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The equity markets have bounced from last week’s rout, but fear and panic over the coronavirus persist. To put the situation in perspective, there are more deaths from the flu each year than the coronavirus. That said, with the calendar having turned to March, the grains should begin to focus on planting and spring weather. Looking at the long-range forecast for March-May, the eastern and some portions of the western Corn Belt are expected to see above normal rainfall meaning there could be planting issues. In other developments, exports are improving with inspections last week at 35.2 MB. However, they must average 44.9 MB each week to reach USDA’s projection of 1.725 BB which is going to be a long shot.
The bull’s carcass has been picked clean with the bears beginning to cover some of their short soybean positions. However, a sustained price recovery will be difficult because the impact of the coronavirus on China’s economy remains a big unknown. Expectations that they can meet the terms set in the Phase I trade agreement are in question. Possibly the WASDE report next week will shed some light. In the meantime, exports remain sluggish. Inspections last week were 24.6 MB, just a heartbeat above the previous week’s marketing year low. Since late November, shipments have fallen 55 percent and, as mentioned in previous comments, could sink 60-80 percent before the marketing year ends. Looking at Brazil, their harvest is 40 percent done which is in line with the average.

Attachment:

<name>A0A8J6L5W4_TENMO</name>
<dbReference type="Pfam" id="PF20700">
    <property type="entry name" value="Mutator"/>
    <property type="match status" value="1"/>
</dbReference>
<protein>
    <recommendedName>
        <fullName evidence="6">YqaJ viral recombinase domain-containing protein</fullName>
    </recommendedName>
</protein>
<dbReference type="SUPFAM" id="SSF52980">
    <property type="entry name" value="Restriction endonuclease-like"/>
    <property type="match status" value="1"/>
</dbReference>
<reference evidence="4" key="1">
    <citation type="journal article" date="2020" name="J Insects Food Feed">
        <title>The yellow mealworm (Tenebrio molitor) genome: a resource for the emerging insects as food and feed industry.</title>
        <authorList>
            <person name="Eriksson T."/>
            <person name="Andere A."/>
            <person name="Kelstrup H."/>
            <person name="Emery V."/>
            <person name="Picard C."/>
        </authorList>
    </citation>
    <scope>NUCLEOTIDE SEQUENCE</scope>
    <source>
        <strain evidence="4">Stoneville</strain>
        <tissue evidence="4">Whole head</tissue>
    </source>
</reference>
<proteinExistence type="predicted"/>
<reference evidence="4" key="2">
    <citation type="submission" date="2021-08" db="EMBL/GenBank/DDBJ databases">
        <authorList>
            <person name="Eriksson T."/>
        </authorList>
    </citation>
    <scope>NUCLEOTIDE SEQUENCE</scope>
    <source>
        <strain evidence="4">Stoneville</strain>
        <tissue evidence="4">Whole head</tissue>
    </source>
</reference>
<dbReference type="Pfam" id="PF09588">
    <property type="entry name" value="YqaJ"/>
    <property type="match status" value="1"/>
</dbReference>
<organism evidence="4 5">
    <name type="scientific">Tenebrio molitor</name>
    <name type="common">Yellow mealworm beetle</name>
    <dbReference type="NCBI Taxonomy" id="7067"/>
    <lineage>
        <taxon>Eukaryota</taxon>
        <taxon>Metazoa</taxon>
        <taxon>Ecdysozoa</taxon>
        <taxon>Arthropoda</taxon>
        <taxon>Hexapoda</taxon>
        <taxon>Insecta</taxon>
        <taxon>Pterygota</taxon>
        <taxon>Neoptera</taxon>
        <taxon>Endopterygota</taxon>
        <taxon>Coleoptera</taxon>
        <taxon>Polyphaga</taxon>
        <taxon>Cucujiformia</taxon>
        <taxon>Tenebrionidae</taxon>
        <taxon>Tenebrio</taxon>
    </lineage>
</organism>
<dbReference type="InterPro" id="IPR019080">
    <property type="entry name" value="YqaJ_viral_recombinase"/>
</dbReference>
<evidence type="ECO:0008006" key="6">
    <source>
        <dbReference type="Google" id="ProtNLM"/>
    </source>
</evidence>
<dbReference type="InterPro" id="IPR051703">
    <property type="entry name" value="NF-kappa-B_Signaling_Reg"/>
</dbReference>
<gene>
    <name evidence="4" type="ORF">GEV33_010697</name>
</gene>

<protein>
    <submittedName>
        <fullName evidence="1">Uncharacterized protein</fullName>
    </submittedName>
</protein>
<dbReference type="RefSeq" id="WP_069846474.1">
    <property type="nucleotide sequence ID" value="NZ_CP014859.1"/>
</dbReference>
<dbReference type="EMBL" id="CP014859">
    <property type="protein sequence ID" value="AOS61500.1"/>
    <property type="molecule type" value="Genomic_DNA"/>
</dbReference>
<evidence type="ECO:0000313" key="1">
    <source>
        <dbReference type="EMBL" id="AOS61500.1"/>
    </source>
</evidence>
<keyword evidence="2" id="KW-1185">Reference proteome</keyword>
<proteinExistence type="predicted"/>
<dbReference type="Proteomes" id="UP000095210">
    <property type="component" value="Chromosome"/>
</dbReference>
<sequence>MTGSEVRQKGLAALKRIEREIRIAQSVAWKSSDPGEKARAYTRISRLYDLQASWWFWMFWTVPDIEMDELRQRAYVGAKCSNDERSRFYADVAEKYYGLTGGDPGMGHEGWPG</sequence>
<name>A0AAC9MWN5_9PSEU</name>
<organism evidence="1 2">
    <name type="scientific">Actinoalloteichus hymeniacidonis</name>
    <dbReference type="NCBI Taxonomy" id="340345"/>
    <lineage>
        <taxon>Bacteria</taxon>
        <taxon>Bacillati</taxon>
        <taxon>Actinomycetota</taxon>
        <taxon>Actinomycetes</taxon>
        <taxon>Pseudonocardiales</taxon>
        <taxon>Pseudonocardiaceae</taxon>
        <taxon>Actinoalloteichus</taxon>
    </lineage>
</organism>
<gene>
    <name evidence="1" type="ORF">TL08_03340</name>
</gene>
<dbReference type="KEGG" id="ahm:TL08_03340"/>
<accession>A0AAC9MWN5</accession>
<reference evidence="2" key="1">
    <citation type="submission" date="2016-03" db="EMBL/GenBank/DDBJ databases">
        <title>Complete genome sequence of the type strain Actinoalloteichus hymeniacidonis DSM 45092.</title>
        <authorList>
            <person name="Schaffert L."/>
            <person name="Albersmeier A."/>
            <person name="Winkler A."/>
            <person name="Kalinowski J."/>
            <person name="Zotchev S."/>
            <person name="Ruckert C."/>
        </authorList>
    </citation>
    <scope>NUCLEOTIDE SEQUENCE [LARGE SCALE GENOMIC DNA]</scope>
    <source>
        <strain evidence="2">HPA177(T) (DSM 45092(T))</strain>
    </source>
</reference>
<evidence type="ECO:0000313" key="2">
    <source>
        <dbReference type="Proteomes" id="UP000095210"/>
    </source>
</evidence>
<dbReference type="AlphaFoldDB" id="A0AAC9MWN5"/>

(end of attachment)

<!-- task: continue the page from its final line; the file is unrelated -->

News in wheat is relatively scarce. The dollar has fallen the past couple of weeks which may help exports. However, its long-term uptrend remains intact. Export inspections last week were promising at 24.0 MB and above the average needed to reach USDA’s projection of 1.0 BB. Last week’s shipments were the second highest for the marketing year. Crop conditions in the southern Plains are improving and a 40 percent increase in Australia’s crop next season will offer resistance.
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